(English) Sacred and Civil Architectural Monuments of Armenians in the Ukraine.

During the 14th–19th centuries, Armenian émigrés to the Ukraine built significant sacred complexes, churches and small chapels in many towns in Galicia, Podolia, Volyn, Crimea and the city of Kyiv. In the inter-war period of the 20th century, the Soviet leadership, as a result of its anti-religious policy, gradually nationalized all Armenian religious churches throughout the territory of the Ukrainian Soviet Socialist Republic and the Crimea. Along with nationalized Armenian church structures, the church property of religious communities was also expropriated. In 1945–1946, Armenian churches all over historic Galicia faced that miserable fate. After the Second World War, religious Armenians could not hope for the re-establishment of Christian churches closed under Soviet power and for the return of their church heritage which had been nationalized. It was only after the the independence of the Ukraine, apart from democratic changes, that there appeared this question of how to return the church property that had been nationalized by the Soviet power to its former owners – the Armenian religious communities of the Ukraine. At present, there are over 80 churches and other sacral structures in the Ukraine that had historically belonged to the national religious organizations of Armenians in Ukraine; forty-three out of them have been entered into the State Register of the National and Cultural Heritage of Ukraine. Some Armenian historical sites are included into the UNESCO World Heritage List and are part of prominent Ukrainian national historic and architectural conservation efforts. At the same time, a great quantity of Armenian monuments fail to be included onto any state protection register. Series Byzantina IX, pp. 00–00 The issue of returning nationalized church property to believers is closely connected with the history and contemporary life of Armenian religious national communities and is subject to the law of the Ukraine. Central state historic repositories in Kiev and Lviv, including the regional ones of the Ukraine, keep numerous documents that speak for the proprietary rights of Armenian national religious communities both for specific and for all churches that, for example, were part of the Archdiocese of Lviv. [1] Some documents also confirm the proprietary rights of Armenian religious communities over other buildings – public, educational, industrial and commercial structures [2], for example, an architectural complex on Virmenska Street in the city of Lviv and Zamość. However, a number of Armenian landmarks are not included in any state protection register. In ancient times, Armenian temples were most frequently erected as an integrated architectural ensemble that, apart from the church itself, included a priest’s residence, cells and bell-tower, and also comprised of a school or any educational facility, hospital, home for elderly, orphanage, service buildings, art and icon painting workshops, residential buildings, guesthouse, and sometimes a bank, wells, fountains, defence towers and other buildings. Small necropoles were always built near churches; and town Christian cemeteries included Armenian grave sites with canonical gravestones, family tombs or khachkar stone crosses with names carved with Armenian, Cyrillic or Latin letters and decorated with national plant-like ornaments.[3] Armenian cemetery gravestones in some Ukrainian towns and villages remain the only reminder of the historic presence of Armenians in one place or another. This is, for example, typical for Mohyliv-Podilsky, wherein there used to be a majestic cathedral church and residence of an Armenian Catholic administrator during the time of the Russian Empire. Armenian believers set a high value on the appearance and indoor arrangement of churches. They denied themselves many things, but spared no expense to build and decorate their churches. So today, even several decades after the desolation and oblivion that has been seen in the region, West Ukrainian and Crimean Armenian churches look magnificent. Besides, one and the same church belonged, as a rule, to various Armenian Christian confessions in the course of several centuries. It often happened that members of the same Armenian family worshipped in churches of various religious confessions. That was, for example, in Feodosiya, Kamianets-Podilsky, Yevpatoriya, Bilohirsk and Izmail. Armenian temple structures were traditionally located in central or historical parts of Ukrainian towns, which speaks for a long-standing establishment of Armenians in the Ukraine. Such a favourable location of Armenian sacred structures arouses, it may be said, an unhealthy interest in Armenian church real estate by a number of commercial and public organizations that seek to privatize them for further use or re-selling. Unfortunately, this situation tends to aggravate. Until now, the Ukrainian state has transferred to Armenian religious communities only 5 of all of the former Armenian churches: in Lviv – the Armenian Cathedral church with a bell-tower, in Yevpatoriya – St. Nickoghajos church, in Yalta – St. Ripsime church, in Feodosiya – St. Sargis church, in Old Crimea– St. Cross Monastery. As we can see, nearly all sacred structures, except for the Lviv cathedral, are located in the Crimea and have been transferred to religious communities of the Armenian Orthodox Church. The Lviv Cathedral Church is the only religious structure of inland Ukraine that Armenian believers endeavoured to acquire from the Ukrainian state throughout the eighteen years of independence. This was made possible due to efforts made by deputies of the Lviv City Council and the Ukrainian Union of Armenians. The former issued a resolution approving the return of the national relic to the Armenian community of the Ukraine – the Lviv Cathedral Church of the Assumption of the Mother-of-God; and the latter built a relevant building and moved their Ukrainian national relics, that is, the ancient Galician icons that had been preserved there since 1946. In addition to this, on 18th December 2007, deputies of the Lviv City Council during a regular session unanimously resolved to transfer the Armenian Cathedral Church belltower to the Armenian community, which had been public property before that.[4] It is clear that compromise and close co-operation between the bodies in power and the public organization of the national minority is essential for consolidating trust and friendship, which, in turn, give rise to restitution. This decision concerning the Lviv Cathedral can be considered to be an excellent example of the preservation of the cultural heritage of the two peoples and a successful solution of the restitution in Ukraine as a result of such efforts towards warm relations. However, the process of returning Ukrainian church property is still unsettled on a state, i.e. legislative, level. The legal status of nationalized movable assets and real estate of religious communities is not defined yet. This failure of determination generates conflicts and discrepancies when claiming for a title. The return process is often hindered as the church property is in use by several organizations or has changed its ownership several times. Given this situation, it’s not surprising that many religious communities of the Armenian Church commenced to build churches and chapels at new locations, without waiting up for the historical record to be put straight. This situation has occurred in Odessa and Kharkiv. Apart from the state, the church property that used to belong to Armenians is now used by individuals and legal entities, including the churches of other religious confessions. E.g., Armenian churches in Kuty, Ivano-Frankivsk[5], Feodosiya and Kamianets-Podilsky have been transferred to the Orthodox church; churches in Lysets, Zhvanets and Razkiv – to the Roman Catholic Church.[6] At the same time, some ancient Armenian churches are now used for educational purposes, as a lecture hall (e.g., the St. Cross Cathedral in Lviv) or as a philharmonic hall (in Chernivtsi [7]; some of them are used as storehouses (in Horodenets and Berezhany), a residential building (in Lutsk), a gymnasium (in Sniatyn), etc. This state of affairs is extremely frustrating for the traditional Ukrainian churches and national religious Ukrainian communities which fail to re-acquire their nationalized property. These groups expect the state to settle the problem as soon as possible, especially as the Ukraine undertook to “return the property of religious organizations as soon as practicable” prior to joining the European Council; this was irrespective of who owns the property at present. Unfortunately, the Verkhovna Rada of the Ukraine of the 5th convocation failed to approve the draft law on making alterations in the moratorium on the privatization of religious property owned by the state and the public. Instead, the Verkhovna Rada of Ukraine approved the Law of Ukraine “On the List of Cultural Landmarks Not Subject to Privatization”. Following this establishment of a new state register of cultural heritage landmarks, the quantity of Armenian landmarks protected by the state has been considerably reduced and consists of 16 items at present. The buildings that can be privatized now include even the House Museum of Aivazovksy, the great Armenian painter who, according to his well-known last will, bequeathed the building, including all his paintings and other property, to the city of Feodosiya. Many Armenian churches not included on the state and local property protection registers and, thus, can actually be privatized, are now temporarily used by various organizations that, together with religious Armenian communities may claim for ownership or privatization thereof. This circumstance leaves open the possibility of conflicts and court proceedings concerning specific religious structures. So, as for the future of the policy of returning church property nationalized under the USSR to Ukrainian Armenian religious communities, the dialogue with those in power should focus on the prospects for the return and restoration of sacred structures or immovable church property and the seized movable church property that remains in the Ukraine under state ownership. The activities of national religious and scientific cultural organizations such as the Committee for Armenian Studies in Ukraine and the Ukrainian Union of Armenians / President Hayk Pambukchyan/ active since 2008, should be first of all targeted towards the identification and systematization (entering into a special register) of lost (seized) church property, and the register should be consolidated with state research and that undertaken by the institutions for the protection of buildings. These activities will certainly require close cooperation with the state governmental organizations that are involved (or will be involved) in the restitution of lost church property.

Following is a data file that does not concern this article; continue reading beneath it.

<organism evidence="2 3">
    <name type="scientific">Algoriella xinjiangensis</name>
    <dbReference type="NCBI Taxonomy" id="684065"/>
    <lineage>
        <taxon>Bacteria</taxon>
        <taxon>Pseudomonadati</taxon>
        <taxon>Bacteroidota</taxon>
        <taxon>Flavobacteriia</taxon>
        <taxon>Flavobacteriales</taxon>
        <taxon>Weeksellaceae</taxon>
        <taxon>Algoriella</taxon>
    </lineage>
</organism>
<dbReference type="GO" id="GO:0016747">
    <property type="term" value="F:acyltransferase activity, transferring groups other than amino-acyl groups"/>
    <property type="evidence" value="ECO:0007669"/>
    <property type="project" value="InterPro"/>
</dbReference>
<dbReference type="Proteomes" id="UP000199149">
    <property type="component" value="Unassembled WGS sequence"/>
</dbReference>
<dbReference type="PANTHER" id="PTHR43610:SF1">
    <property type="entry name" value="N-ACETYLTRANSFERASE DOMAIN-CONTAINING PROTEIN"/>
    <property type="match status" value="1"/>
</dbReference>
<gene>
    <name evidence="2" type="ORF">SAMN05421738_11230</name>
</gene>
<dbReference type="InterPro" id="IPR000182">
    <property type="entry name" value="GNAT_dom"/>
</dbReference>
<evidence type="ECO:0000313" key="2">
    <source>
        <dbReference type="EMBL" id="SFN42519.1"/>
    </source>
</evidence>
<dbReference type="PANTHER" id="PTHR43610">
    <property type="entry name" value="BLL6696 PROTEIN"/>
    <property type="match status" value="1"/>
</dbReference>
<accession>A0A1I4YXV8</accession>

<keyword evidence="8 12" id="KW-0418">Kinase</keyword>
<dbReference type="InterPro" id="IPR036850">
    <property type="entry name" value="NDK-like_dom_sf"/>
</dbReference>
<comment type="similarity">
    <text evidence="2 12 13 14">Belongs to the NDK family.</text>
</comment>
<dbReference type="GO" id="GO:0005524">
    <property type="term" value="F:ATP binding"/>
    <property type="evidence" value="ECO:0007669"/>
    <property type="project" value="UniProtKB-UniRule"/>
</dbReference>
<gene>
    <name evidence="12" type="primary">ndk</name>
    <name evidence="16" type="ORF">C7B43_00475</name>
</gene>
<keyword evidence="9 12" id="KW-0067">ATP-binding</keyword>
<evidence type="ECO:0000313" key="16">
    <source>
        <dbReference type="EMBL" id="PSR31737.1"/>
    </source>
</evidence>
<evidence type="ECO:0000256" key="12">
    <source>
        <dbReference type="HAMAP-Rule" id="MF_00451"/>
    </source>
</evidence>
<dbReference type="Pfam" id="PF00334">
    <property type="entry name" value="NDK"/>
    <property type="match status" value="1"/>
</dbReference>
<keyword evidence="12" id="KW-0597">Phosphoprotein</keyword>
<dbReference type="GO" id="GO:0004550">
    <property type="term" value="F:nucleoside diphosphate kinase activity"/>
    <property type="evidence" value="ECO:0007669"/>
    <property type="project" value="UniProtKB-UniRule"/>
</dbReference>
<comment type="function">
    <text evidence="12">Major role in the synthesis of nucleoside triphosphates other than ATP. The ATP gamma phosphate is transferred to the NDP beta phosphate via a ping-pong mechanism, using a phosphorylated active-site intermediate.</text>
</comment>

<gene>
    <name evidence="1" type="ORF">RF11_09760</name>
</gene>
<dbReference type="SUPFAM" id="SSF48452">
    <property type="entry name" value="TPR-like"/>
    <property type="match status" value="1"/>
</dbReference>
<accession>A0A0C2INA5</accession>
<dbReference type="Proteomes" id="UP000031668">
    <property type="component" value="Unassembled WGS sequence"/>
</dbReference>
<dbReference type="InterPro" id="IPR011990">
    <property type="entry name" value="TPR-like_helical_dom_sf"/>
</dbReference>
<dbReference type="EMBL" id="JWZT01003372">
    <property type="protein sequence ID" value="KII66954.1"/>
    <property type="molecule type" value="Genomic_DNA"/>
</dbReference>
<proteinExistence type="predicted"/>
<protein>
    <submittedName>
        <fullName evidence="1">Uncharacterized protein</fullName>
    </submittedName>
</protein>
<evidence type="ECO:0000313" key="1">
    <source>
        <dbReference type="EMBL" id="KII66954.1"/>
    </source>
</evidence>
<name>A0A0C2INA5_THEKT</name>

Samvel Azizyan,architect, Kiev

This article published in Preservation Problems and Development Perspectives of the Intellectual Heritage of Architecture and Urban Construction, Internatioanl Conference reports Provisions, Yerevan, 2011


1 State Archives of Lviv region/Державний архів Львівської області (ДАЛО), Ф.3, Оп. 1, Спр. 940, Арк. 2.

2 State Archives of Lviv region/Державний архів Львівської області (ДАЛО), Ф.3, Оп. 1, Спр. 39,

Арк. 5–6.

3 Липка Р. М. , Ансамбль вулиці Вірменської, Львів, 1983, p. 5.

4 Читайло О., ‘У Вірменському соборі встановили температурні датчики’, Високий Замок, (2007).

5 Гринчишин Т. Інтерв’ю з Блаеннішим Нерсесом-Бедросом XIX, Патріархом Вірменської

Католицької Церкви, 2001, www.risu.org.ua

6 Chrzаszczewski J., Koscioly Ormian polskich, Warszawa, 2001, pp . 5–143.

7 Чеховський І., ‘У вірменський церкві через 60 літзнову зазвучало слово Боже вірменською’,

Час, (2000–2001), 23 листопада.